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Web sites personalise politics

WITH Australia’s political parties fighting another federal election campaign we can expect to see the Internet emerge as a powerful electioneering weapon.

Continuing with the war analogy, it appears Labor fired the opening shot last week with the launch of its Political Big Brother website, modelled on Channel Ten’s popular Big Brother program. Visitors to the site have the chance to vote out one of 12 Coalition ministers, with the votes tallied on Wednesday and Saturday for six weeks.

The ALP registered the domain name www.politicalbigbrother.com for the campaign and enlisted Massive, the creators of the original Big Brother website, to develop the site.

The website offers a retirement package in one of Minister for Aged Care Bronwyn Bishop’s “top quality” nursing homes for the winner.

Understandably, the Coalition has not seen the humour in the stunt. Treasurer Peter Costello said an election was a serious event and a possible change in government had serious implications.

“I think we should be using the Internet largely as an information tool rather than an entertainment medium,” he said.

Internet Industry Association chief executive Peter Coroneos is not surprised the major parties are going beyond basic brochure-style websites for the election campaign.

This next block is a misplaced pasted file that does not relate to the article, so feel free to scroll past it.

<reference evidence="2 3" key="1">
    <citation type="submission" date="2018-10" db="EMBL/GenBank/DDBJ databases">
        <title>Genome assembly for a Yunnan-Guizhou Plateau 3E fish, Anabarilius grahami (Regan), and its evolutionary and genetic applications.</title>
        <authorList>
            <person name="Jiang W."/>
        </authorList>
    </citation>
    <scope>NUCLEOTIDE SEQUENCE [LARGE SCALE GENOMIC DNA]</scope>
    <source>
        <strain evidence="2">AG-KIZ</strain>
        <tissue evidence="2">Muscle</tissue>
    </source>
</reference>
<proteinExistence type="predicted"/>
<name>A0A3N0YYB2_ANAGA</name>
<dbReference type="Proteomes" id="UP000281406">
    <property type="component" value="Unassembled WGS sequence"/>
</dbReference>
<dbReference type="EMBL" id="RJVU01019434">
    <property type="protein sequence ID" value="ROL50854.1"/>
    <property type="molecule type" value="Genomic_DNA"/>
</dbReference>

“The parties are coming to recognise that the Net is a powerful way to communicate to constit-uents,” Mr Coroneos said.

“It is our strong belief that Australian Internet users will be influenced by how the political parties respond to issues that we say are fundamental to our nation’s future and that of our children. As a political tool, the medium has arrived.

“You no longer need to be a media baron or spend a king’s ransom to reach millions of people. But you do need to have a clear message and a strategy on how you want people to react. Targeted, customised messages can be delivered cheaply on the Net in a number of interesting ways, without resorting to spam.”

The ALP seems to have aimed for that with its Political Big Brother site and its core ALP website. The splash page features attention-grabbing headlines and links disguised as flashy banner ads.

The Liberal Party website employs a more serious, corporate tone and has “Doing the things that need to be done” as its slogan.

Perhaps in a bid to attract the attention of disenfranchised youth voters, the Democrats site has been revamped with the traditional yellow and green colours replaced by striking, if crudely designed, splash page featuring a photo of leader Natasha Stott-Despoja and the title “change politics”.

However, it remains to be seen if voters, particularly the net savvy 18 to 25 years age group, are willing to trust the parties’ online messages.

A recent Democrats survey found only 3 per cent of 15 to 20-year olds trusted politicians.

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